A tax in search of a use
The Wolf administration’s oft-proposed “severance tax” on shale gas has taken on the rather unbecoming specter of a tax in search of a use.
You might recall that during Gov. Tom Wolf’s first term, the tax was touted as a way to balance the commonwealth’s budget and cover the increasing costs of state employment “benefits.”
With no luck passing such a tax – that could be because there’s already such a tax, known as an “impact fee” – the governor now is about to introduce a piece of legislation he calls “Restore Pennsylvania.”
As The Center Square website reports it:
“The Restore Pennsylvania proposal, which Wolf said should appear in bill form soon, would borrow the $4.5 billion right away, and then pay off that debt incrementally over the course of the next few decades using the proceeds of the severance tax.”
Or as Wolf put it:
“We are a commonwealth on a comeback. That’s who we are. Pennsylvania is a great place to be. But we should make sure that we invest in that commonwealth.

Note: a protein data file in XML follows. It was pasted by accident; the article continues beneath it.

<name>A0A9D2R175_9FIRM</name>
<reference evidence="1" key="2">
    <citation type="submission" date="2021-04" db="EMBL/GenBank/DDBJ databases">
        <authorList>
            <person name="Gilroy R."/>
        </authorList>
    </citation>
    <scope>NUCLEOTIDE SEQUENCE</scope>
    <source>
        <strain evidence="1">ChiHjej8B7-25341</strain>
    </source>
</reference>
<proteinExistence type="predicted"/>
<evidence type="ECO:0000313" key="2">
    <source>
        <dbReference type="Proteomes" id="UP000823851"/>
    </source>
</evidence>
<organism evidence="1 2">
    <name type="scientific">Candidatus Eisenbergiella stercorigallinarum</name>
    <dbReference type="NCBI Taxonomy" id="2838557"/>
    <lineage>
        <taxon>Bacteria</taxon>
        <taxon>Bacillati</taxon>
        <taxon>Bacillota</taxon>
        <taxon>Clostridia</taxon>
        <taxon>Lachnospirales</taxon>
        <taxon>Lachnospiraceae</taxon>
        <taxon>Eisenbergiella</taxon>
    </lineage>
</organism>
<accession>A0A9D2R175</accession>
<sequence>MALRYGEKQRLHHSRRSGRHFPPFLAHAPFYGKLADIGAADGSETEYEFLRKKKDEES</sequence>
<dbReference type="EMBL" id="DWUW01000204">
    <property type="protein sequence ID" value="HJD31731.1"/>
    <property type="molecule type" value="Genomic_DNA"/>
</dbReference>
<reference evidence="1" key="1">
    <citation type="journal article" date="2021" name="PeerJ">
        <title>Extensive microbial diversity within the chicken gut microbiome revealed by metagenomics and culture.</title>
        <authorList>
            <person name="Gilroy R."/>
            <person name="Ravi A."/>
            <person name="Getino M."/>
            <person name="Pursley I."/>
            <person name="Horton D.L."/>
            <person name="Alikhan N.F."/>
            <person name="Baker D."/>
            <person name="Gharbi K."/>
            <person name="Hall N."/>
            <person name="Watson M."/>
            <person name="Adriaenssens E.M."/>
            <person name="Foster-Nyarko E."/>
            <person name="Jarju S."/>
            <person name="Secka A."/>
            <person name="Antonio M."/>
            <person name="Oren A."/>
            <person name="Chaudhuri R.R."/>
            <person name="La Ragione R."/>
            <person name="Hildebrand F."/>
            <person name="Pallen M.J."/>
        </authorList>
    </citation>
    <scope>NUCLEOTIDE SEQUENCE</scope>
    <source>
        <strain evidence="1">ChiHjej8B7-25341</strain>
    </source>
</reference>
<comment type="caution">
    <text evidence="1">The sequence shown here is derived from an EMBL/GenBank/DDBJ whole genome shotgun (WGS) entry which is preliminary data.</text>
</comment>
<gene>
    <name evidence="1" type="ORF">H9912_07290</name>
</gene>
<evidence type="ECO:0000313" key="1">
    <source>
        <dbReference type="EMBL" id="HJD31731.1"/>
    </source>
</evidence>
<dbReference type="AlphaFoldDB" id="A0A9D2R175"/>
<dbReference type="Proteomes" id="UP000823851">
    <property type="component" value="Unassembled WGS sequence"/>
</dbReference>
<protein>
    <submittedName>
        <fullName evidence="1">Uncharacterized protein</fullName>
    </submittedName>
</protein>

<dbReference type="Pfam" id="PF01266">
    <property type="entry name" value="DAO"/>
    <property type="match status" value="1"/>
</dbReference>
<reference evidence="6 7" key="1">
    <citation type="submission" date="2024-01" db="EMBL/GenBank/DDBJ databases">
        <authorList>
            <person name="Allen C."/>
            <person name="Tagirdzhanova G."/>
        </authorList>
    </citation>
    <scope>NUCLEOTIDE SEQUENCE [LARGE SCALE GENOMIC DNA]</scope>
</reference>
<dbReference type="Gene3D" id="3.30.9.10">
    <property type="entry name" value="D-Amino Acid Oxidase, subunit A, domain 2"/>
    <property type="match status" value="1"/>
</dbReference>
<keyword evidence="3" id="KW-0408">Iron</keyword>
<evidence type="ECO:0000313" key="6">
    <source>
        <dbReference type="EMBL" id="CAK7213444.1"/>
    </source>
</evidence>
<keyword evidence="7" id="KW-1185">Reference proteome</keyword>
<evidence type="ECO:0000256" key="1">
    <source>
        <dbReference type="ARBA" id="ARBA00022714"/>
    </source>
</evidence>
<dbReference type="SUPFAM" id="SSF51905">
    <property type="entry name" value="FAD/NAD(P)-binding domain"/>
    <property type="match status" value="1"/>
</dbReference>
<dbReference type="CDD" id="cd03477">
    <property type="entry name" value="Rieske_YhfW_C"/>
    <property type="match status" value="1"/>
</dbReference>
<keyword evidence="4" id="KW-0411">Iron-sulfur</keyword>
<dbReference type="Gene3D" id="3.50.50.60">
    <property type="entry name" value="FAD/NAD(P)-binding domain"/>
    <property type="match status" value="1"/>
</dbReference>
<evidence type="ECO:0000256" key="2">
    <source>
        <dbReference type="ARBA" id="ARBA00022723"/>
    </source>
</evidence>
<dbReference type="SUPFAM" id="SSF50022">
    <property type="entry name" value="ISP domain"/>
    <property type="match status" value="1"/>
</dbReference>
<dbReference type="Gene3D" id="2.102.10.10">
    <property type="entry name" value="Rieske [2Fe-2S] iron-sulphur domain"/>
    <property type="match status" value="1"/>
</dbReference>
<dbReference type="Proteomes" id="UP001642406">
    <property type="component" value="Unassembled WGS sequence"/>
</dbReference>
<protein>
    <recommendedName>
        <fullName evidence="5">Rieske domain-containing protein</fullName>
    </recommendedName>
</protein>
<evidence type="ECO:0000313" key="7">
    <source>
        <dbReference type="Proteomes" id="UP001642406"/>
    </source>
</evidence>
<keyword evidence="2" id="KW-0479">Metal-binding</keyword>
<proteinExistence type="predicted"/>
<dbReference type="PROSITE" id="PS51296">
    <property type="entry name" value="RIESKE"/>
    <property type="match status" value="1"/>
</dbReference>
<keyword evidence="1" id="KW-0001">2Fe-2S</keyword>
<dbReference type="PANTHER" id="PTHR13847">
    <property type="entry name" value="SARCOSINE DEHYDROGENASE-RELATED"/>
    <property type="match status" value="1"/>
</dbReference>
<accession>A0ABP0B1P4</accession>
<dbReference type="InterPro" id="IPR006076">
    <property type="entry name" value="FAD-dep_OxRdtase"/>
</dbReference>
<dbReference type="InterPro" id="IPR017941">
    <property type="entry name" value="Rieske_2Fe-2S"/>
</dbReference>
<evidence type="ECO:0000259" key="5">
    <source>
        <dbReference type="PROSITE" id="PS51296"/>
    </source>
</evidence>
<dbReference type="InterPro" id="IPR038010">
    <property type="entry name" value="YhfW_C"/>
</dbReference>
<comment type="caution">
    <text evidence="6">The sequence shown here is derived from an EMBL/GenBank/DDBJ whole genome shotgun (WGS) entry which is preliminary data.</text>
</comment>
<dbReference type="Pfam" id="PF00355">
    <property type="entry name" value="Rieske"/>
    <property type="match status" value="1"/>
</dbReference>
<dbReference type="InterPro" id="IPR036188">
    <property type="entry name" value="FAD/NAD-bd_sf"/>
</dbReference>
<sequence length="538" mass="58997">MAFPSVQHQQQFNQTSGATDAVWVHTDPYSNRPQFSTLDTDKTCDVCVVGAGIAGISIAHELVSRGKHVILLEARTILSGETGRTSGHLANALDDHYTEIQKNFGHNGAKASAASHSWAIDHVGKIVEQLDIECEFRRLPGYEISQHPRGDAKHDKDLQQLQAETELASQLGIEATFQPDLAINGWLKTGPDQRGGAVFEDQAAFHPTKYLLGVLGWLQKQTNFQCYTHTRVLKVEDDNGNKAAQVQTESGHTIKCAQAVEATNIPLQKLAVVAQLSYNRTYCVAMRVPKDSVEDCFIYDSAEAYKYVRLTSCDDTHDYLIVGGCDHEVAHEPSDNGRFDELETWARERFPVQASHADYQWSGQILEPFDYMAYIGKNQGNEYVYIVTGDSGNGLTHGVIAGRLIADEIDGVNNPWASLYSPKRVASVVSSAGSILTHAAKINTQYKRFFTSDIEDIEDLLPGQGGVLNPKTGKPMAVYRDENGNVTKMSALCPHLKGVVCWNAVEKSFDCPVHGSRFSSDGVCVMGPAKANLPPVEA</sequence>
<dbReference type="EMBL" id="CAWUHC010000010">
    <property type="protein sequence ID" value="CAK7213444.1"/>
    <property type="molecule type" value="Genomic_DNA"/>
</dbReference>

“Progress begets progress. So I’m calling on the Legislature to do what is right for the people in Pennsylvania, the people we all serve in this building. We need to invest in them. We need to invest in our shared future. We need to pass Restore Pennsylvania.”
Ah, more “progress” and “prosperity” through higher taxation, is that it? Or, put another way: A tax on top of a tax leveraged with more debt. Brilliant! Not!
The plan had no legs when first floated in January; it’s difficult to see that it has grown any legs in the past four months.
Perhaps in a few more months the governor will propose the same tax to fund something else. But, and pardon the metaphor mashup, smearing a new shade of lipstick on the same pig remains a dog that will not hunt.
The Post-Gazette reports that the Allegheny County Airport Authority, last Friday, “approved a $995,000 increase in an existing $300,000 contract with PFM Financial Advisors LLC to help the authority with the bond issue related to” the $1.1 billion (and counting) modernization project at Pittsburgh International Airport.
Inquiring minds want to know: Why?
Colin McNickle is communications and marketing director at the Allegheny Institute for Public Policy (firstname.lastname@example.org).